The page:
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J Neuropsychiatry Clin Neurosci. 2019 Sep 30:appineuropsych18110290. doi: 10.1176/appi.neuropsych.18110290. [Epub ahead of print]

Internal Versus External Frame of Reference in Functional Movement Disorders.

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The Department of Neurology, Gardner Family Center for Parkinson's Disease and Movement Disorders, University of Cincinnati, Cincinnati, Ohio. (Vizcarra, Hacker, Lopez-Castellanos, Ryes, Laub, Marsili, Espay); the Department of Biomedical Sciences, Division of Biostatistics and Epidemiology, Texas Tech University Health Sciences Center, El Paso, Tex. (Dwivedi); and the Department of Neurology, Division of Movement Disorders, University of Louisville, Louisville, Ky. (LaFaver).



The purpose of this study was to determine whether patients with functional movement disorders (FMDs) differ in their internal versus external locus of control (LOC) and whether LOC in these patients affected disease severity, quality of life, and functional impairment compared with control subjects with degenerative (Parkinson's disease) and nondegenerative (focal dystonia) neurological conditions.


A total of 156 patients with FMD (N=45), Parkinson's disease (N=64), and focal dystonia (N=47) were recruited between June 2015 and August 2017. The authors administered the general Levenson Multidimensional LOC (LOC-G) and health-specific Multidimensional Health LOC (LOC-H) scales. An internal LOC was represented similarly in both scales: the external LOC included "chance" and "powerful others" in the LOC-G measure and chance, "other people," and "doctors" in the LOC-H measure. Quality of life, functional impairment, and FMD severity were assessed. One-way analysis of variance and adjusted logistic regressions were used, as well as ordinary least-squares between and within groups, respectively.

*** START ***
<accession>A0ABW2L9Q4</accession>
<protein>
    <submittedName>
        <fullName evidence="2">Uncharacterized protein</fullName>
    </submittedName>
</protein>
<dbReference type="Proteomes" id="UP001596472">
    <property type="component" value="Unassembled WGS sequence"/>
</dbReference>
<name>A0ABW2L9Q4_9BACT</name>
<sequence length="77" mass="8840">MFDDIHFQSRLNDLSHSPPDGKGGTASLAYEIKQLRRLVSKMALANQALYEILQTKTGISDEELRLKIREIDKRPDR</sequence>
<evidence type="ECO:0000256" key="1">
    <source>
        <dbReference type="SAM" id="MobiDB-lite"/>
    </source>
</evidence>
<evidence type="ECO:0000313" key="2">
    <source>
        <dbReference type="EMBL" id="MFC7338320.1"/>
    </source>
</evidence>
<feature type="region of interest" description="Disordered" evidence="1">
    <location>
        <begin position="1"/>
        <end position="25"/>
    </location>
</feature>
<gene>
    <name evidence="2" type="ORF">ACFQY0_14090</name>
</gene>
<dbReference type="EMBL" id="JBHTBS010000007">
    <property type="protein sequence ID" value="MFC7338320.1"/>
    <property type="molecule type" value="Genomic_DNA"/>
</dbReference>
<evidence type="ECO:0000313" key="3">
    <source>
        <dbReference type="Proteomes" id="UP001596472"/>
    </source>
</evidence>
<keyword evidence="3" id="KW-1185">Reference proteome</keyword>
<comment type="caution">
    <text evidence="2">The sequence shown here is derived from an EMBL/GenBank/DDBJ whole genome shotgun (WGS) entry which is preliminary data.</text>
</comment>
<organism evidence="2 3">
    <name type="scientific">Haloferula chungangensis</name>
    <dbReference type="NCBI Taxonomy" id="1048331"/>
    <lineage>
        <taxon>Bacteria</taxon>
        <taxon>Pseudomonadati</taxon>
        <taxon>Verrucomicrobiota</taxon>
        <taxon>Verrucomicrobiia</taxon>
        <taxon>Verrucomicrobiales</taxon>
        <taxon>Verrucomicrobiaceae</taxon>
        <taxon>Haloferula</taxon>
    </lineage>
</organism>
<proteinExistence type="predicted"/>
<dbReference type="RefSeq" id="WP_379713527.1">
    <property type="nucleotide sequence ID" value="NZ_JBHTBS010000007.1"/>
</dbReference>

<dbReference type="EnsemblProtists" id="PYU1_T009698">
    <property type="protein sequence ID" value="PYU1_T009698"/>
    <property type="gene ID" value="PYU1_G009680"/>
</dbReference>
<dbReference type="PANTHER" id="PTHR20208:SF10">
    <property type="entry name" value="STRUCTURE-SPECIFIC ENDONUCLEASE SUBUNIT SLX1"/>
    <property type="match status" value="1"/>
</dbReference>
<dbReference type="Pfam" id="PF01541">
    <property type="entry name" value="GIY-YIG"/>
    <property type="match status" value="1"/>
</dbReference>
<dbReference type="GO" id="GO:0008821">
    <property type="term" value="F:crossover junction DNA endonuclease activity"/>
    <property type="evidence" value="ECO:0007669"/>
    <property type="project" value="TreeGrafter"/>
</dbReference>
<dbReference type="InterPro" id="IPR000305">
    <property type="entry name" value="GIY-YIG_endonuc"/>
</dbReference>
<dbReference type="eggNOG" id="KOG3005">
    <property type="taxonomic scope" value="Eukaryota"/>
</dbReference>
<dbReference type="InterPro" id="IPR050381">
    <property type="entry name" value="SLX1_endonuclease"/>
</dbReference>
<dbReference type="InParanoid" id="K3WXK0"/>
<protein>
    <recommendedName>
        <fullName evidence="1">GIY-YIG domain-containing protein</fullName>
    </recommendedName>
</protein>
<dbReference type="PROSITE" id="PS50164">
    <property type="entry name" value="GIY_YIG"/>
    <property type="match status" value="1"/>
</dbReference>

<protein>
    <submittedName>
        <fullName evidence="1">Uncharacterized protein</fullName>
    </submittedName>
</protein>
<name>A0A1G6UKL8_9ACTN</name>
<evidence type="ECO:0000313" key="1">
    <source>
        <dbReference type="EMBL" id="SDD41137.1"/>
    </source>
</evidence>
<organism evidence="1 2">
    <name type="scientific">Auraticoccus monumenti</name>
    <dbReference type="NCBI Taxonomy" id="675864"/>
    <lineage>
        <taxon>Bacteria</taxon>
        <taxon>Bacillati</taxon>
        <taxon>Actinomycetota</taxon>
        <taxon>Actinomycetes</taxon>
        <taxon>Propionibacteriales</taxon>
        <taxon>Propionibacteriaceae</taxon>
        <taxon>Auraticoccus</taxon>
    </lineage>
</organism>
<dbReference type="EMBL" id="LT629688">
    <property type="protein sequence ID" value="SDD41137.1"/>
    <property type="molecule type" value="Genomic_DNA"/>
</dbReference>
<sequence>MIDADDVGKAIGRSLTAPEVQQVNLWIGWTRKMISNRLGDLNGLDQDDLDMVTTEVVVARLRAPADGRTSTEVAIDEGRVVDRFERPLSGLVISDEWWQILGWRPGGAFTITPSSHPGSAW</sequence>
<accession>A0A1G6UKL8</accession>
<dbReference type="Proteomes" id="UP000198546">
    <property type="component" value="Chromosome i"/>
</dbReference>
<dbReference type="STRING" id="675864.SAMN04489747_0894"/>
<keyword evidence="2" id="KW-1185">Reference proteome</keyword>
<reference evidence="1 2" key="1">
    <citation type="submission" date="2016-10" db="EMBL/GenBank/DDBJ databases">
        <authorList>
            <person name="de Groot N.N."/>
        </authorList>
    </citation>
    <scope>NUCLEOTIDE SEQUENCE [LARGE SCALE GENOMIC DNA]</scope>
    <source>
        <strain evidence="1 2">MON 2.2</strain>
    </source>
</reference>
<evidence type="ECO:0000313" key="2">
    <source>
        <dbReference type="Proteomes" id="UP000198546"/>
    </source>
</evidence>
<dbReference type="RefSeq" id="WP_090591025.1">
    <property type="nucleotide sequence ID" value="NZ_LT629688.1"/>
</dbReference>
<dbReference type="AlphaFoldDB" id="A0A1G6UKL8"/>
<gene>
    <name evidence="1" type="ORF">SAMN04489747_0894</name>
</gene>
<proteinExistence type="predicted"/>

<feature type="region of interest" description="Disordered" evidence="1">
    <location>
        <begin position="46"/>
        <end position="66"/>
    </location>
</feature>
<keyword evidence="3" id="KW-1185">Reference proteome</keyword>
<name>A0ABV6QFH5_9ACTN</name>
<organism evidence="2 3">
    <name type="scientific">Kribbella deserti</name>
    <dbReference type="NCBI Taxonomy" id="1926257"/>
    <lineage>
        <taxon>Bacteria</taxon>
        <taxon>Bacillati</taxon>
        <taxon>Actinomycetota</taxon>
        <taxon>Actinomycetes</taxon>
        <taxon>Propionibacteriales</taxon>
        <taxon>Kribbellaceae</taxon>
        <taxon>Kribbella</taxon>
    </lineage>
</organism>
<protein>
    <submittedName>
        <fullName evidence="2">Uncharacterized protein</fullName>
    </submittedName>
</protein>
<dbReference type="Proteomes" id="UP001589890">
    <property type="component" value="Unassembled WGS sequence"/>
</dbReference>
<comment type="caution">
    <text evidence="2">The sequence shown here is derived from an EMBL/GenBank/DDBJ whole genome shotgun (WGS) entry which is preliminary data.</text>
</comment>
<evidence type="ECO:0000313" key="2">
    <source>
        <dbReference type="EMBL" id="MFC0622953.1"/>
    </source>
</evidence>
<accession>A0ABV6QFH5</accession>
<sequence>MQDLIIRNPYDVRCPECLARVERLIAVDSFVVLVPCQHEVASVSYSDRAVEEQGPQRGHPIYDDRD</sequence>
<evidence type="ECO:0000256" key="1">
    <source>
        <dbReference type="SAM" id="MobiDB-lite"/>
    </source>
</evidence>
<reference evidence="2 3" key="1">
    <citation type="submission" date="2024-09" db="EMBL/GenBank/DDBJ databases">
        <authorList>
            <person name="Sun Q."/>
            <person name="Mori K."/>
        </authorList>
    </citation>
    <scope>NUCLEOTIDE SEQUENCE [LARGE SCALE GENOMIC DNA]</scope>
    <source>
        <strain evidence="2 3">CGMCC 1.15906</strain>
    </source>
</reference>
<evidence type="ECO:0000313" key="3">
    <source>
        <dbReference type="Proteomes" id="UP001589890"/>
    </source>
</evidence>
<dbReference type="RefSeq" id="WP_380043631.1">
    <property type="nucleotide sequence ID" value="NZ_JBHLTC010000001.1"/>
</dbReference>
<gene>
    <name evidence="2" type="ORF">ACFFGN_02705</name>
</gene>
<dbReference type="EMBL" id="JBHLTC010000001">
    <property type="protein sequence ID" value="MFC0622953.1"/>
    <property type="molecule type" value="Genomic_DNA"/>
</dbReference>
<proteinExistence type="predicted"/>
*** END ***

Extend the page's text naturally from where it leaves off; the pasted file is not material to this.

Patients with FMD had lower external chance LOC-G scores compared with patients in the Parkinson's disease group (odds ratio=0.90, p=0.03) and higher internal (odds ratio=1.22, p=0.01) and lower external (odds ratio=0.77, p=0.02) doctors LOC-H scores compared with patients in the focal dystonia group. External powerful others LOC-G score was associated with functional impairment (regression coefficient=-0.04, p=0.02). There were no effects of LOC on quality of life or disease severity.


Patients with FMD exhibited high "within our control" internal general and health-specific frame of reference. LOC had no influence on quality of life or disease severity in this patient population.


Frame of Reference; Functional Movement Disorders; Locus of Control; Psychogenic Movement Disorders

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